Trump White House Allegedly Had Multiple Drugs

by Jessica

It seems that the Trump White House allegedly had drugs via Yahoo. It should be mentioned that the inspector general of the Defense Department published a report in January that described how, under the Trump administration, the White House Medical Unit delivered controlled medications with little monitoring and even worse record keeping.

It was repeatedly observed by investigators that the unit had ordered thousands upon thousands of doses of modafinil, a stimulant used for decades to help military pilots stay attentive during extended flights.

According to interviews, employees who required a pick-me-up to get through another day at a particularly demanding work or who needed an energy boost after a late night frequently received the stimulant. The White House was “awash in speed” at the time, a former official tells Rolling Stone.

According to informed sources, stimulant samples were circulated among those who contributed lines to significant Trump speeches, worked late into the night on foreign policy projects, dealt with Special Counsel Robert Mueller’s investigation, handled the barrage of media questions regarding that investigation, and much more. (When an email was sent requesting comment for this story, the Trump campaign did not reply.)

Trump officials, both young and old, often obtained other prohibited substances besides modafinil, also marketed under the name Provigil. It resembled the Wild West in certain ways.

Everything was rather loose. One individual recalls, “We were going to fill this, whatever someone needs,” having intimate knowledge of the situation.

According to three individuals, Xanax, an anti-anxiety medicine, was also a well-liked and easily obtained narcotic during the Trump administration.

The Pentagon paper makes no mention of Xanax or its generic equivalent, alprazolam. According to two individuals with firsthand knowledge of the events, senior officials obtained Xanax from the White House Medical Unit and distributed it among their peers.

The Trump administration gained notoriety for its disorganized policymaking process and paranoid culture, in which employees frequently revealed the secrets of their coworkers and bureaucratic factions frequently focused more on sabotaging one another than on pressing national security issues.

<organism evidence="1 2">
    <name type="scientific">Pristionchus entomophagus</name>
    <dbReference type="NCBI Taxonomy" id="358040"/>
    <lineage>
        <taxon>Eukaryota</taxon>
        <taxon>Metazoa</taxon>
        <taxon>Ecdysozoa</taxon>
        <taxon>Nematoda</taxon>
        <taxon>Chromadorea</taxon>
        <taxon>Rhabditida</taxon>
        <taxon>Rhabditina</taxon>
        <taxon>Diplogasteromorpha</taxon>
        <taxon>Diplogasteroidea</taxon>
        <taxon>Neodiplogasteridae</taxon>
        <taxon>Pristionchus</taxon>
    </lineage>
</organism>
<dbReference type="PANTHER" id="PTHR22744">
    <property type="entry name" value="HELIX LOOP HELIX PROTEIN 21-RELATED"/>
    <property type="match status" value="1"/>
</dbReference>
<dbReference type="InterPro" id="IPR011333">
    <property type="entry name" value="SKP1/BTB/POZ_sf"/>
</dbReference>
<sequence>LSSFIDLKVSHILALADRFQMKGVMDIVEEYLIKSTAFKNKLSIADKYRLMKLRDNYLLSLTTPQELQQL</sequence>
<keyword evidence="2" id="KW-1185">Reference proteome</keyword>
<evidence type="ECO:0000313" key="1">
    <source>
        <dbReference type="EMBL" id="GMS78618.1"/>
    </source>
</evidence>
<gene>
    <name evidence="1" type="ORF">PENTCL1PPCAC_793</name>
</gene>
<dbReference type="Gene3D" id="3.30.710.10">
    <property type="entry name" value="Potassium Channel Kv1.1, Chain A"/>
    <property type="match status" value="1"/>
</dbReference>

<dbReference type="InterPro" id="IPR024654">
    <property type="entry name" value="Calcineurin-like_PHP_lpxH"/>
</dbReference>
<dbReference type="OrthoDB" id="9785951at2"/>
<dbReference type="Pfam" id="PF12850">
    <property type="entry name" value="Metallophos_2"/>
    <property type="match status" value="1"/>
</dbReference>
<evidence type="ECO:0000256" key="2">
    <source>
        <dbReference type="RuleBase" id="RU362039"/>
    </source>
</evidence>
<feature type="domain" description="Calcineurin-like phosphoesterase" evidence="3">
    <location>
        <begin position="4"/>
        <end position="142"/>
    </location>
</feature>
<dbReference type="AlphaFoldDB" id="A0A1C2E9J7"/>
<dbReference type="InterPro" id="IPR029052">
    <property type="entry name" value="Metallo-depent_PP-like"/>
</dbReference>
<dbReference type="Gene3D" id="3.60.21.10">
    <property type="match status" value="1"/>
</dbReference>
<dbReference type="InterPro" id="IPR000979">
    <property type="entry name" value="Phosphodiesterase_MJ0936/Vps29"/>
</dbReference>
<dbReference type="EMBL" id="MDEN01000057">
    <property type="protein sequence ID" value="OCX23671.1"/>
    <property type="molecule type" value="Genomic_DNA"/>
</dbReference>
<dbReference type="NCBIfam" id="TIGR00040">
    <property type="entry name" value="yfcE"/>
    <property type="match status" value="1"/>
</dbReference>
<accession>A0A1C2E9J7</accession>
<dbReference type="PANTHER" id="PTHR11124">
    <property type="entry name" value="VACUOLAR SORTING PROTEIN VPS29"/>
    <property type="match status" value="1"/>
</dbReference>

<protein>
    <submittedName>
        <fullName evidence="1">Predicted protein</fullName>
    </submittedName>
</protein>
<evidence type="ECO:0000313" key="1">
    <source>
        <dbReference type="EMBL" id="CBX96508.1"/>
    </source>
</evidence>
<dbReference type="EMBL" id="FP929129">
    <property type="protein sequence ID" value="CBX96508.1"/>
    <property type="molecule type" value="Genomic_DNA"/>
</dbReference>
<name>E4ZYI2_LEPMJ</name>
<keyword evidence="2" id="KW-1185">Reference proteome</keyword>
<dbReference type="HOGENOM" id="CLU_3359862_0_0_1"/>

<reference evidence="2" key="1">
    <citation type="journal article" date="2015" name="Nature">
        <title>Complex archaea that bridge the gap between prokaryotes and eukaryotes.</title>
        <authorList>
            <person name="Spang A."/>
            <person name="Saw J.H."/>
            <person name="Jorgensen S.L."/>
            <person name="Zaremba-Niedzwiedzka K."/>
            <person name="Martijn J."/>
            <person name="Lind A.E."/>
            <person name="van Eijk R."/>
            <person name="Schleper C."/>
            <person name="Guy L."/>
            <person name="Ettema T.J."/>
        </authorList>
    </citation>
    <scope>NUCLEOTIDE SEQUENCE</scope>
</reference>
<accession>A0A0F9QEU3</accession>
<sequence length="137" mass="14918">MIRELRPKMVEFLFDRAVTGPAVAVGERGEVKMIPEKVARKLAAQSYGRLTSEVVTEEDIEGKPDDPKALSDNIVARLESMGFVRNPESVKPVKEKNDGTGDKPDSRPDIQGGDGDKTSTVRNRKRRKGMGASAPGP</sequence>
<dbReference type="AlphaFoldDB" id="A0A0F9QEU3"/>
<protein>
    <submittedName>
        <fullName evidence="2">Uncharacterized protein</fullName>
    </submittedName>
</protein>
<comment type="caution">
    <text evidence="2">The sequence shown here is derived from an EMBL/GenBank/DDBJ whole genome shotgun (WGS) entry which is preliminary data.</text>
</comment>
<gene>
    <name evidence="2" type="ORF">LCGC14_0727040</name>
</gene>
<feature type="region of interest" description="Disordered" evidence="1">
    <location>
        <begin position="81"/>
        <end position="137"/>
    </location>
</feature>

It’s hard to say how much of that was caused by Provigil and Xanax being readily available. But what’s clear is that there was a breakdown of medical standards and safeguards at the highest levels of the American government; some staffers even believed that confidential information about their mental health was at risk.

With Trump pushing to return to power on an agenda even more vicious than his first, a full accounting of the misuse of powerful stimulants and sedatives by his staff isn’t just a matter of historical interest. It’s a preview of a very possible future.

During Trump’s presidency, two sources say, senior staffers would repeatedly down Xanax with alcohol. Such a combination increases the risk of “serious, life-threatening side effects,” according to the National Library of Medicine.

Nevertheless, senior officials would use Xanax and alcohol together to soothe themselves while enduring the sky-high levels of stress that come with working in the highest-pressure environment job in America — with the added pleasure of serving the whims of the infamously volatile, intemperate Trump.

As one former senior administration official puts it: “You try working for him and not chasing pills with alcohol.”

THE WHITE HOUSE MEDICAL UNIT has been handing out prescription medications to staffers for decades — especially when they’re traveling abroad, and need to combat jet lag.

“I think any White House staff knows that overseas trips are very grueling,” Stephanie Grisham, Trump’s former White House press secretary, recalls. “For us, you’d be on a flight with a president who never sleeps, and then you hit the ground running in a foreign country, and you have to be alert and ready for the president and other foreign leaders.”

She describes a procedure broadly familiar to staffers across administrations: On overseas trips, physician to the president Dr. Ronny Jackson “would come around Air Force One asking Donald Trump’s senior staff if they needed anything.

This included Provigil and [the sleep aid] Ambien, and he would hand them out, typically in the form of packets with two or three pills in them. When this happened on Air Force One, a nurse would be trailing him, writing down who got what.”

It’s back home where things got sloppier, the Defense Department investigation and our sources note. Pills were often handed out without a specific need or diagnosis. Black-and-white procedures that doctors and pharmacists routinely follow when prescribing controlled substances were ignored.

Orders for pills were often written down incorrectly, or not at all. One former White House Medical Unit staffer told Pentagon investigators that the unit “work[ed] in the gray… helping anybody who needs help to get this mission done.” Another said, “Is it being done appropriately or legally all the time? No. But are they going to get the result that the bosses want? Yeah.”

So while prescription drugs have long been in the White House — John F. Kennedy reportedly took a cocktail of uppers and downers to fight back pain, and Richard Nixon allegedly took an anti-epileptic drug “when his mood wasn’t too good” — they have rarely been dispensed as widely as they were in the Trump years.

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